BROKEN ENGLISH

Broken People, Broken Relationships

Content -4
Quality
None Light Moderate Heavy
Language        
Violence        
Sex        
Nudity        

Release Date: May 02, 1997

Starring: Parker Posey, Drea de Matteo,
Melvil Poupaud, Josh Hamilton,
Tim Guinee, Griffin Dunne, and
Justin Theroux

Genre: Drama

Audience: Older teenagers and adults

Rating: PG-13

Runtime: 98 Minutes

Distributor: Magnolia Pictures and HDNet
Films

Director: Zoe R. Cassavetes

Executive Producer: Mark Cuban and Todd Wagner

Producer: Andrew Fierberg, David Atlan
Jackson and Joana Vicente

Writer: Zoe R. Cassavetes

Address Comments To:

Bill Banowski, CEO
Magnolia Pictures
1614 West 5th St.
Austin, TX 78703
Eamon Bowles, President
Magnolia Pictures
43 West 27th St., 7th Floor
New York, NY 10001
Phone: (212) 924-6701
Fax: (212) 924-6742
Website: www.magpictures.com
Email: info@ magpictures.com

Content:

(RoRoRo, PCPCPC, FR, Pa, O, C, L, VV, SS, NN, AAA, DD, M) Very strong Romantic worldview that promotes emotion over reason as well as Hollywood’s politically correct definition of “love” being the height of the human experience with a very negative politically correct view of marriage as being simply “a contract,” some false religion as women practice yoga, woman meditates with chant music in the background and an occult element as a woman visits a psychic, although she later cries, “I went to a witch doctor,” and one scene where a woman visits a Catholic church and lights a candle in prayer; four obscenities (including two “f” words) and a light profanities; no violence; strong sexual content includes a lot of sexual dialogue, some married kissing, a lot of unmarried kissing, several scenes of implied fornication and couple bathes together; upper male nudity in several scenes, man seen in his underwear, woman in see-through nightgown, and brief upper female nudity in the bathtub; extremely strong alcohol use in nearly every scene of the movie as well as several scenes of drunkenness; several characters smoke cigarettes throughout the movie, one scene of marijuana use and two female characters take prescription medicines for depression; and, some miscellaneous immorality.

Summary:

Set in New York, BROKEN ENGLISH tells the story of Nora, a woman in her later thirties who finds a sex partner in an enchanting Frenchman. BROKEN ENGLISH is a formulaic, unexciting movie with a not-so-subtle, abhorrent attack on the institution of marriage.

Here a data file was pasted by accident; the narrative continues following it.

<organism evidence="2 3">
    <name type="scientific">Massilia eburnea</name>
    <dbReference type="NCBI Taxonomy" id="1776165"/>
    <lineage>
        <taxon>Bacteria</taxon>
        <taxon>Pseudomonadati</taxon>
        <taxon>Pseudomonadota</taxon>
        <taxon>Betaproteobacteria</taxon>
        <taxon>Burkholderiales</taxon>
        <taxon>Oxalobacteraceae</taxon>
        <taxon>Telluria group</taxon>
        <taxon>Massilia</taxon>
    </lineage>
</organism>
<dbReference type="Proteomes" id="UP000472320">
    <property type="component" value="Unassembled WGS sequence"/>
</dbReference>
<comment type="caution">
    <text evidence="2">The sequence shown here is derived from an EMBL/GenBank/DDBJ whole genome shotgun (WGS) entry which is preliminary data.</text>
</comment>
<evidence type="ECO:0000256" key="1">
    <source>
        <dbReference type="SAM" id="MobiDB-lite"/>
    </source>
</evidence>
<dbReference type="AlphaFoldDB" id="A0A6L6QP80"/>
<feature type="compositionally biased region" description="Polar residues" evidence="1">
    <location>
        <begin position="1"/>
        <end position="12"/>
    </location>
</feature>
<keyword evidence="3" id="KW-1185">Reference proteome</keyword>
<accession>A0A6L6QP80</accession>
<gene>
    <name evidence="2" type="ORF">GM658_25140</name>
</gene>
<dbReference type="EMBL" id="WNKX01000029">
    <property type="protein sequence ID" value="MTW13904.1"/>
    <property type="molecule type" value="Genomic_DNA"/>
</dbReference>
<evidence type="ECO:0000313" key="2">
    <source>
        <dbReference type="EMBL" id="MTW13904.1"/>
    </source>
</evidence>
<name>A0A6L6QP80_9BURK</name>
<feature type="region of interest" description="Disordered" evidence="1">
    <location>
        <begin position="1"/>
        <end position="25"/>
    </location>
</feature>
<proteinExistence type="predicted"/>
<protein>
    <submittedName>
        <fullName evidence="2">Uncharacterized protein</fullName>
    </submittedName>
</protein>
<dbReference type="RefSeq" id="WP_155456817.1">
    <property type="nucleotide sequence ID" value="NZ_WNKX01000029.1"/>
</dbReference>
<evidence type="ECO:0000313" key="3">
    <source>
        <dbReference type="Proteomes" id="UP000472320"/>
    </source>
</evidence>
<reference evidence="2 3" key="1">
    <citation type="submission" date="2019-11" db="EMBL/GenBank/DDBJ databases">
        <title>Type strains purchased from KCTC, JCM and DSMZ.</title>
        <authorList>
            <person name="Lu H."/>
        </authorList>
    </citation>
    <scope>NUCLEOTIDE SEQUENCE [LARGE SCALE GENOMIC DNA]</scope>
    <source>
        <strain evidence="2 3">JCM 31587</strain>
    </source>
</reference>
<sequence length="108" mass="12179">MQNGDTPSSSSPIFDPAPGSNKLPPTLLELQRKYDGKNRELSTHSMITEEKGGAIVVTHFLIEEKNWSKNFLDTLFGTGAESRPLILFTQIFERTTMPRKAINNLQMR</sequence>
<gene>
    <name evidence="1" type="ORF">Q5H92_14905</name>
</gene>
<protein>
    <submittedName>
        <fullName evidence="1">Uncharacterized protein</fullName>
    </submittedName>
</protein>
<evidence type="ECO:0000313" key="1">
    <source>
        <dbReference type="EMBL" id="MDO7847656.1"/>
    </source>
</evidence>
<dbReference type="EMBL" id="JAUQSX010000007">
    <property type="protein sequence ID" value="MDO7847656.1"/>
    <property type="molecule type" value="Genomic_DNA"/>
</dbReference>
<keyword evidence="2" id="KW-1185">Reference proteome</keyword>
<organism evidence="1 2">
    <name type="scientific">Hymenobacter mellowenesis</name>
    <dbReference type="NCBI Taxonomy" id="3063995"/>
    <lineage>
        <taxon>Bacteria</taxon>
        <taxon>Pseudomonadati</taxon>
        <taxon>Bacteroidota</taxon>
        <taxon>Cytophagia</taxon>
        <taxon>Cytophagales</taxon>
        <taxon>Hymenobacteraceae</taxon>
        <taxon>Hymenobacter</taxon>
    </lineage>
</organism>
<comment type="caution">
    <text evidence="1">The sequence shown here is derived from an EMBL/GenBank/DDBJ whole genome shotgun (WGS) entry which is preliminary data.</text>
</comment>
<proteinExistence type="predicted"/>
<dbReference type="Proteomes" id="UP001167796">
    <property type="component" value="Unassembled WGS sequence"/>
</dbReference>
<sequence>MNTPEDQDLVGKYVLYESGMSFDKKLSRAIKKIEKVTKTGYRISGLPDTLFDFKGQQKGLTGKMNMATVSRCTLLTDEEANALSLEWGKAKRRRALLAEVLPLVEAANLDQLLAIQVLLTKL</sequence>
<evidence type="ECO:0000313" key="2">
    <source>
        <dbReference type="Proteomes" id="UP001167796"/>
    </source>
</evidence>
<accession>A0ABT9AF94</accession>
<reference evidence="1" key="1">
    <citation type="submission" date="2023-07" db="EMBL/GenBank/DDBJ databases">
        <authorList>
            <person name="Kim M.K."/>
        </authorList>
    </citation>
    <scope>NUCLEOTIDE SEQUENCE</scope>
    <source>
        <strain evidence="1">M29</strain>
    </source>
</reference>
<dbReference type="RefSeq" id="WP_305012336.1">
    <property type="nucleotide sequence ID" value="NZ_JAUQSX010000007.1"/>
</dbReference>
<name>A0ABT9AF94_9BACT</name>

Review:

Set in New York, BROKEN ENGLISH tells the story of Nora, played by Parker Posey, as a woman in her later thirties who is still looking for that elusive “love of her life.” Driven from one broken relationship to another, stuck in a miserable job and watching her best friend’s perfect marriage fall to pieces, Nora soon meets Julian, played by Melvil Poupaud, a Frenchman who opens her eyes to true love.

The story is as simple and formulaic as that. No plot twists in this movie, but twisted morals abound. For instance, the “true love” that Julian offers Nora is a life of guilt-free fornication in which, as Julian puts it, “We have no contract; we are just meeting each other.” Somehow, Nora finds a new stasis and inner-peace in Julian’s words compared to all the other men with whom she has had no-contract-fornication. Perhaps it is Julian’s French dialect that gives Nora the sense that, one way or another, this trans-Atlantic tryst will make her life different.

The philosophical content of this movie is abhorrent. The mass media’s continued not-so-subtle attack on the biblical institution of marriage is all too apparent in BROKEN ENGLISH. Nora’s best friend, played by Drea de Matteo, is in a perceived “perfect marriage” that is actually a miserable front. Then, as Nora confides to a sage-like woman that to be married would maybe make her feel loved, the sage responds with, “Marriage is a contract. To feel love is something else entirely.”

Perhaps if our post-modern culture quit trying to squeeze marriage within the context of romance and, instead, followed a Biblical worldview of romance within the context of marriage, then our society would have happier, healthier people – unlike Nora, who must keep herself loaded with alcohol and anti-depressants to mask her spiritual brokenness.

Filled with strong sexual content, disastrous ideologies of romanticized immorality, chemical dependency, and a few brief references to false religion and occultism, BROKEN ENGLISH is an abhorrent movie that MOVIEGUIDE® cautions all people of faith and values to avoid.

In Brief:

Set in New York, BROKEN ENGLISH tells the story of Nora, played by Parker Posey, as a woman in her thirties who is looking for that elusive “love of her life.” Driven from one broken relationship to another, stuck in a miserable job and watching her best friend’s perfect marriage fall to pieces, Nora meets Julian, a Frenchman who opens her eyes to true love. The “true love” that Julian offers Nora is a life of guilt-free fornication. As Julian puts it, “We have no contract; we are just meeting each other.”

The philosophical content in BROKEN ENGLISH is abhorrent. The mass media’s continued not-so-subtle attack on the biblical institution of marriage is all too apparent in BROKEN ENGLISH. Nora’s best friend is in a perceived “perfect marriage” that is actually a miserable front. When Nora confides to a sage-like woman that to be married would maybe make her feel loved, the sage responds with, “Marriage is a contract. To feel love is something else entirely.” With strong sexual content, disastrous romanticized immorality, chemical dependency, and brief references to false religion and occultism, BROKEN ENGLISH is not recommended.